The Candy Shop


I have to say, I do like a dark, underlying premise, and The Candy Shop is a short film that certainly appeals to this sensibility. Okay, perhaps having “A Fairytale About the Sexual Exploitation of Children” smeared underneath the title does lessen the subtlety to an extent, but overall it’s still quite an inspired way of tackling the subject matter.

The story is allegorical of child sex trafficking in Atlanta, Georgia, which currently has the highest rate in America and the 10th highest for a city in the world, with a reported 500 underage girls exploited for sex in the city every month, It’s no surprise that writer Charlie Wetzel and director Brandon McCormick thought it a serious enough issue to put to film.

We’re introduced to a grey, mist-befallen landscape, a place that could be forever locked in winter. Jimmy is a young boy forced to act as breadwinner for his ill mother, making a living on a fruit stand in town. It’s here he begins to observe the peculiar goings on at the Candy Shop across the street. If you ask me, he’s not the most admirable employee: as he gives away three free oranges to some scrounging orphans. You aren’t doing the economy any favours with that behaviour, Jimmy.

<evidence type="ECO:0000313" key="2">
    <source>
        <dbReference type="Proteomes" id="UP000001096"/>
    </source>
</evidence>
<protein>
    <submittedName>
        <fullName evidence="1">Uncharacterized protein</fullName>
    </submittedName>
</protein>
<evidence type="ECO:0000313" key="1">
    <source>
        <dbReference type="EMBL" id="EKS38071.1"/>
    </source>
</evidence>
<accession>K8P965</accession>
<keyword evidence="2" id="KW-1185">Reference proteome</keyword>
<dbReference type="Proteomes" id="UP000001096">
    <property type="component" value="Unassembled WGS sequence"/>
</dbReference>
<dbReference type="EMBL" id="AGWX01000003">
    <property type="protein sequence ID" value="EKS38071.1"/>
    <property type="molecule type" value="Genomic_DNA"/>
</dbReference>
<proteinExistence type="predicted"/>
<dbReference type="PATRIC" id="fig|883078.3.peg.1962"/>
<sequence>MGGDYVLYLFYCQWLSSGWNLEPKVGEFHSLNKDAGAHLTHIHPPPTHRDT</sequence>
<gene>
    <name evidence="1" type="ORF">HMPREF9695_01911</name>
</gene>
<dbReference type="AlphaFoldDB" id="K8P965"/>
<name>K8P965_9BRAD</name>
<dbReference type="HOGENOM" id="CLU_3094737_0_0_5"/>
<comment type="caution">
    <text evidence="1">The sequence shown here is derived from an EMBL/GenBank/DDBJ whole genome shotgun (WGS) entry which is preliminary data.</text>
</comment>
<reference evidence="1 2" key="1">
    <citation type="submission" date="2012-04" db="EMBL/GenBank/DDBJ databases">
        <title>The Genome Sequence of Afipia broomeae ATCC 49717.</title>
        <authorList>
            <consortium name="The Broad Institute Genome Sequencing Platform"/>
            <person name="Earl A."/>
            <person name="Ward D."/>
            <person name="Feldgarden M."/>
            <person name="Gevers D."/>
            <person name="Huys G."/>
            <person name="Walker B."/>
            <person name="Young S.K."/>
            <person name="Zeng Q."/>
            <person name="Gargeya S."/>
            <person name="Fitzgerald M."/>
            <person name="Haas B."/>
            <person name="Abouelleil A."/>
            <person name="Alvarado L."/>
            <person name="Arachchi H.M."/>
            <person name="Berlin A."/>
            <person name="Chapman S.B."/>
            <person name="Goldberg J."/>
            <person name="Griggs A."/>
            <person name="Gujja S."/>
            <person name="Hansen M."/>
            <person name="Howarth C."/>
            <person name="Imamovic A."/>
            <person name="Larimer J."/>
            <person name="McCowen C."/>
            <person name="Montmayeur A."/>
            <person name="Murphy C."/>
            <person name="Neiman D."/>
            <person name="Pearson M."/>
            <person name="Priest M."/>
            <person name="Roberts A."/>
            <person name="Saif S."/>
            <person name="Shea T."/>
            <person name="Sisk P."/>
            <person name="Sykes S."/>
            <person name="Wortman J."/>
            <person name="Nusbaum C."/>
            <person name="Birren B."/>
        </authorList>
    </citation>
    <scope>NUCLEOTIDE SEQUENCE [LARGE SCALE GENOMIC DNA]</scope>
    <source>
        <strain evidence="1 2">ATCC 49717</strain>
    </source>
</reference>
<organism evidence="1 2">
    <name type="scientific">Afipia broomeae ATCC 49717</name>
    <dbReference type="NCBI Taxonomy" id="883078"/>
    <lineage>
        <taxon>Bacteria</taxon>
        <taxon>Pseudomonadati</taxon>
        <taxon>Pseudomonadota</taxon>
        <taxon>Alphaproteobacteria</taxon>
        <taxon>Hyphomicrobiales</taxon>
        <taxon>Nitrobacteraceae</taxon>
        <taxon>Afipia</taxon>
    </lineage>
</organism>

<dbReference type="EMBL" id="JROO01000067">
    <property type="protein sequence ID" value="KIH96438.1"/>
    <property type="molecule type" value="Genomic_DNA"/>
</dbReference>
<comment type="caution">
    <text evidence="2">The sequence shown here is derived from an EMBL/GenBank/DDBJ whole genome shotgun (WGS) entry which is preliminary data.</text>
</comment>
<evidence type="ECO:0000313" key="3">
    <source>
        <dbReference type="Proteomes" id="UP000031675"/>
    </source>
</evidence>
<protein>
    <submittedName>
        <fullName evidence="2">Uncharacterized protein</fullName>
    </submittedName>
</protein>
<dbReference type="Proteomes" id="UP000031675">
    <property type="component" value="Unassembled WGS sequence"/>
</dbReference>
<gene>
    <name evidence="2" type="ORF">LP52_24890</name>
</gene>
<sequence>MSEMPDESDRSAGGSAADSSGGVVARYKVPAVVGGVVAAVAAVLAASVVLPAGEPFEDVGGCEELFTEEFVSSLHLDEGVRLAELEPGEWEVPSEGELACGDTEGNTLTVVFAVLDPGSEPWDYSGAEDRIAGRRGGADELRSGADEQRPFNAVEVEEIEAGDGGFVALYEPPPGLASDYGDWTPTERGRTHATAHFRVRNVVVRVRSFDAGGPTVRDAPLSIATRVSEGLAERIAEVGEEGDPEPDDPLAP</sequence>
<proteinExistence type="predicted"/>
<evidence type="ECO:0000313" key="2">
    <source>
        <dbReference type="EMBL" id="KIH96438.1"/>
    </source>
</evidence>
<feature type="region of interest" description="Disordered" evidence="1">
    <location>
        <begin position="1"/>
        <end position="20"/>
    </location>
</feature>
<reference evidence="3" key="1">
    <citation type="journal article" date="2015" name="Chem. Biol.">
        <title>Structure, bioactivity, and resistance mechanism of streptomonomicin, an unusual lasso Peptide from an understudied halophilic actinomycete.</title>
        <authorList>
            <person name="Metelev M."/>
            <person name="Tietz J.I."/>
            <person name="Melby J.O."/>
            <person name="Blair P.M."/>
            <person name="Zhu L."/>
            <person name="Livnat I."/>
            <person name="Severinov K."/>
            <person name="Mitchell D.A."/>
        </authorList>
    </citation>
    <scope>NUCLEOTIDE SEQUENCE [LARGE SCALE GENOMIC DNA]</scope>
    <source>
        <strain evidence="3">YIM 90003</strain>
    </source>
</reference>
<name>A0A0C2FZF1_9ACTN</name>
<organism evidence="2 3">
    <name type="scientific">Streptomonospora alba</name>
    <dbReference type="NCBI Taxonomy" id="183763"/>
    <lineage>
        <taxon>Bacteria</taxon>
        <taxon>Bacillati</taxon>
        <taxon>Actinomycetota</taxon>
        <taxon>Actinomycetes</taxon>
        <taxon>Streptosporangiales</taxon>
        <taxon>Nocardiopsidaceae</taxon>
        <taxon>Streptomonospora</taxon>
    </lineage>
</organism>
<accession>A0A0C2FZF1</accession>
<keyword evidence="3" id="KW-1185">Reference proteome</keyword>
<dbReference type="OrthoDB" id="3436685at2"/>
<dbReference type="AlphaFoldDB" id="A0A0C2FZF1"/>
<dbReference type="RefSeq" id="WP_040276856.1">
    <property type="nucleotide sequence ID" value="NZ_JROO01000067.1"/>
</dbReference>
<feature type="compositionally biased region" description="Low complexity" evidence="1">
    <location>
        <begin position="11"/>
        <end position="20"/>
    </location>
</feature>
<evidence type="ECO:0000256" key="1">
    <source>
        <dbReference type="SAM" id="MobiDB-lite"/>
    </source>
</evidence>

Jimmy begins to grow suspicious of The Candy Shop’s owner, a snake-like gentleman in a top hat, who lures little children inside the store. He looks kind of like the bastard offspring of Willy Wonka and Lord Voldemort. This Candy Man character is played by Doug Jones, who is perhaps best known for his role in Pan’s Labyrinth, as both the Faun and that big pale, eyeless monster. Needless to say he knows how to be a creep, and he’s getting a first class creep on here. This miry character appears to give custom to the shakier men around town, who are not really your usual Candy fanatics. What’s more, the children who go into the shop don’t come back out. They vanish, and all that can be heard is the terrible rumbling of the ground and the groaning of machine cogs, which rock the fruit from Jimmy’s stand.

Apprehensive middle-aged men enter the shop and enquire as to whether the Candy Man has anything ‘fresh’. With a hissing glee, he glides into a back room to retrieve the ill-natured delights. The correlation between the brightly coloured lollypops and the exploitation of children is clear; candy is junk, an immediate gratification, much like casual sex. Objectifying innocent children turns them into something that is used and discarded in much the same way. I don’t think anyone needs to point out what’s wrong with child sex trafficking, but this justifiably angry film has obviously come from people utterly sickened to find it in their own midst. It’s a very nicely shot piece, and is supported by generally decent performances, particularly Doug Jones. The massive creep.

This review appeared in Issue 4 of Gorilla Film Magazine.


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